“When it hardens, only the external shell is transformed. The inside remains tender.”
– Pokémon Stadium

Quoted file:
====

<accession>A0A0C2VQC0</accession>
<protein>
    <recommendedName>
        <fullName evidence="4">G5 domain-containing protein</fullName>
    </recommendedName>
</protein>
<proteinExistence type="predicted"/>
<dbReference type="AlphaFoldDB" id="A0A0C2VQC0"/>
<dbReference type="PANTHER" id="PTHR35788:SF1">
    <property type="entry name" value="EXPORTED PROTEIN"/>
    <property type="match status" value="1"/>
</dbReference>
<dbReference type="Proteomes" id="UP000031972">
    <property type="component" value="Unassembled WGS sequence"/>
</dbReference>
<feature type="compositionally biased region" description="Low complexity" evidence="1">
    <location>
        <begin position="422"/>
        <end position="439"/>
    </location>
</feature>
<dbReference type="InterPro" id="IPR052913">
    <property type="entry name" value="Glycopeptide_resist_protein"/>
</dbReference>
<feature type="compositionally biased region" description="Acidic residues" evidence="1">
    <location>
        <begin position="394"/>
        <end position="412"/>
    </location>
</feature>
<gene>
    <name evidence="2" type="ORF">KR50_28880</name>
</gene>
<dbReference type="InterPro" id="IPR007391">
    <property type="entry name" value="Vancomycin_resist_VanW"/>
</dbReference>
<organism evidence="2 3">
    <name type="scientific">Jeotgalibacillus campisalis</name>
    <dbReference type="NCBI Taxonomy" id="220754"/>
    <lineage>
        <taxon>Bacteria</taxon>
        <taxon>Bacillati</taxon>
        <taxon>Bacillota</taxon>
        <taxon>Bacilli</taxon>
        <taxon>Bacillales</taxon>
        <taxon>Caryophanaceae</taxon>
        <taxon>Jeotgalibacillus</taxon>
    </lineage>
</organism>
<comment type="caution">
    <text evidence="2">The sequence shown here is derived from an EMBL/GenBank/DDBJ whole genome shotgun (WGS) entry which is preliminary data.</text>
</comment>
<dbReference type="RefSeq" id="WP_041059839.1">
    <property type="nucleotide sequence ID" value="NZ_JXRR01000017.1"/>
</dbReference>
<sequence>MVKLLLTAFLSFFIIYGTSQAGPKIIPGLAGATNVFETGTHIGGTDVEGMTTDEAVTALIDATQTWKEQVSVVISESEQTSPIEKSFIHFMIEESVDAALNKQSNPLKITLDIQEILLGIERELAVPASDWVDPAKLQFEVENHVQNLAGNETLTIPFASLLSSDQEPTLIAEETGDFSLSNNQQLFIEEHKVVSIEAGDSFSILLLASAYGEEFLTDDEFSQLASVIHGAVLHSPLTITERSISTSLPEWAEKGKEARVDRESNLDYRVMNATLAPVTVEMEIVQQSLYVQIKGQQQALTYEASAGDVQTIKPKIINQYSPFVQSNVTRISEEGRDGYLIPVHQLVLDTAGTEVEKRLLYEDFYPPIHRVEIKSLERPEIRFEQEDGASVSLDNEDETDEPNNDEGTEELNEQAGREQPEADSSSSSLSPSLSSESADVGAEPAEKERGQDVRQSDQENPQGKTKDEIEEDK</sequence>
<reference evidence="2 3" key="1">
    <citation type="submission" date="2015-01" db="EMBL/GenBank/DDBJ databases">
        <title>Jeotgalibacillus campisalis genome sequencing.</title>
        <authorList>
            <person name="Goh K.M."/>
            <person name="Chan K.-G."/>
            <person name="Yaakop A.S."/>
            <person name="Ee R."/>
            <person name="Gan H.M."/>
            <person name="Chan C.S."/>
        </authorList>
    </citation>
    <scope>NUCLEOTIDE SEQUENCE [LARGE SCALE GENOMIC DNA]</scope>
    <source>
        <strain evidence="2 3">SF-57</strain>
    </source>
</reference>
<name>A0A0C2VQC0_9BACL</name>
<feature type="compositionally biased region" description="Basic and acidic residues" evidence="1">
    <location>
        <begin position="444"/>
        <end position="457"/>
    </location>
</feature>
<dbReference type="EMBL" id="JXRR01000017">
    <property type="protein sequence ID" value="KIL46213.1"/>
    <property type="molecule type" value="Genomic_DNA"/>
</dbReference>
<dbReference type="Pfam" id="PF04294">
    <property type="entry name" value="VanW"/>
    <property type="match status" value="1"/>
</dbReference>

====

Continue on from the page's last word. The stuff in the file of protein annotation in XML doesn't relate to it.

When I come home one summer from a year at school, a friend says that he’s set me up on a date. The only thing he says about her is that when she sits at a table, she spreads her legs apart, knees out, like we do. It’s been a rough year—I tracked its progress in a journal that’s long since been buried—and I say that I don’t want to date a woman, even one who treats her world the way a man handles all public space. He asks me what’s so hard about college, so I hand him the journal. It was hard and heavy—thick, unlined pages jacketed by two die-cut vinyl records—but its insides throbbed and bled. No date followed. It was a rough year, a year where I internalized the words for what I was but couldn’t articulate them, a year spent writing around that knowledge. It was the year I read The Golden Notebook and saw every blank page as a traumatic space. I had so many pages. I cocooned myself in them. Like a cicada I’ve waited long to shed the old, shameful body. To live naked and writhing and new.